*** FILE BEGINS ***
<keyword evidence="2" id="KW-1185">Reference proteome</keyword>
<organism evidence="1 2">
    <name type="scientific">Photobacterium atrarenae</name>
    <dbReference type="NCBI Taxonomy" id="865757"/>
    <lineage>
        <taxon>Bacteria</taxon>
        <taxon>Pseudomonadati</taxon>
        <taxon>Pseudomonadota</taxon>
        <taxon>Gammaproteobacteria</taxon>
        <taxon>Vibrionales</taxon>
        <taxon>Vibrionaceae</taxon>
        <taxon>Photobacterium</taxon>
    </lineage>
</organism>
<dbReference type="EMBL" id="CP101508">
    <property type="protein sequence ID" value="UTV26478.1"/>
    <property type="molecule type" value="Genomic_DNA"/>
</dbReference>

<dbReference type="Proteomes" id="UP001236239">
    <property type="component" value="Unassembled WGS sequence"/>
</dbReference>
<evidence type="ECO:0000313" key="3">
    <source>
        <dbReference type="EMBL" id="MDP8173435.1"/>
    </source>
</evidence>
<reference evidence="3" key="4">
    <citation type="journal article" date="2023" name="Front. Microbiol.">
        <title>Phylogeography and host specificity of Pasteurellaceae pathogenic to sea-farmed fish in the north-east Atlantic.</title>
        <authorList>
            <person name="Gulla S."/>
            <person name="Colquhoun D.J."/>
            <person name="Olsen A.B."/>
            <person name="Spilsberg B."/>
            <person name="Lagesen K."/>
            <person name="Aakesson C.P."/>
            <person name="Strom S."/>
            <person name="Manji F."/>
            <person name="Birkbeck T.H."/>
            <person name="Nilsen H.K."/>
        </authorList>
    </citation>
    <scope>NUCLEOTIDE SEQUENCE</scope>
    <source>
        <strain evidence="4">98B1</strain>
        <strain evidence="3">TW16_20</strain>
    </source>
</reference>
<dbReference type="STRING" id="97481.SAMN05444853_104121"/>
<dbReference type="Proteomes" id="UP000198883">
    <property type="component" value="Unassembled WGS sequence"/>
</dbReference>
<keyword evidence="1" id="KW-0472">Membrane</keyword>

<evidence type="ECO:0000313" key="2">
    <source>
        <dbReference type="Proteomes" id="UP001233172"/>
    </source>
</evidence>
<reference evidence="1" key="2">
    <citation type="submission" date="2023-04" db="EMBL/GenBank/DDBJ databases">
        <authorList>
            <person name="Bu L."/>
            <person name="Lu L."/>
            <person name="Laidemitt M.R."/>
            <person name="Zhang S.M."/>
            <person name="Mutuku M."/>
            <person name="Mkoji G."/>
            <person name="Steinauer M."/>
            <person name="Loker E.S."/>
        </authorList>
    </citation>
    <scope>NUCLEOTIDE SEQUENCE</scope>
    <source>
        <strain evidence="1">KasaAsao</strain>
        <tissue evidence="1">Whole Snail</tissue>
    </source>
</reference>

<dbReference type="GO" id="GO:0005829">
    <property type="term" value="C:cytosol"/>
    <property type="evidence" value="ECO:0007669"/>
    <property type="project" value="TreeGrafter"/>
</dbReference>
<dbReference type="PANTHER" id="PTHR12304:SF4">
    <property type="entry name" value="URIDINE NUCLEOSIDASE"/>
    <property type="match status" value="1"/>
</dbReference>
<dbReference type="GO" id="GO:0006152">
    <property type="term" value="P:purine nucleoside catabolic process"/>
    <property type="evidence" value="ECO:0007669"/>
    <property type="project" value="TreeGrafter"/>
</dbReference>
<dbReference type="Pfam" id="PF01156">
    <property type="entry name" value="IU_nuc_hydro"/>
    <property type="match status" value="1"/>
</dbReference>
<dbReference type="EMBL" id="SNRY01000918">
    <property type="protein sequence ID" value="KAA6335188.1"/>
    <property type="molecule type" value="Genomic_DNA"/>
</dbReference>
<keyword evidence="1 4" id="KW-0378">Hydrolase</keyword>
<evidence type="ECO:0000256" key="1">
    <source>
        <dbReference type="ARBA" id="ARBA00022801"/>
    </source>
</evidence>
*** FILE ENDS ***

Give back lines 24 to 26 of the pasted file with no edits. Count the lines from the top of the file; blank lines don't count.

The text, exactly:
        <dbReference type="EMBL" id="MDP8173435.1"/>
    </source>
</evidence>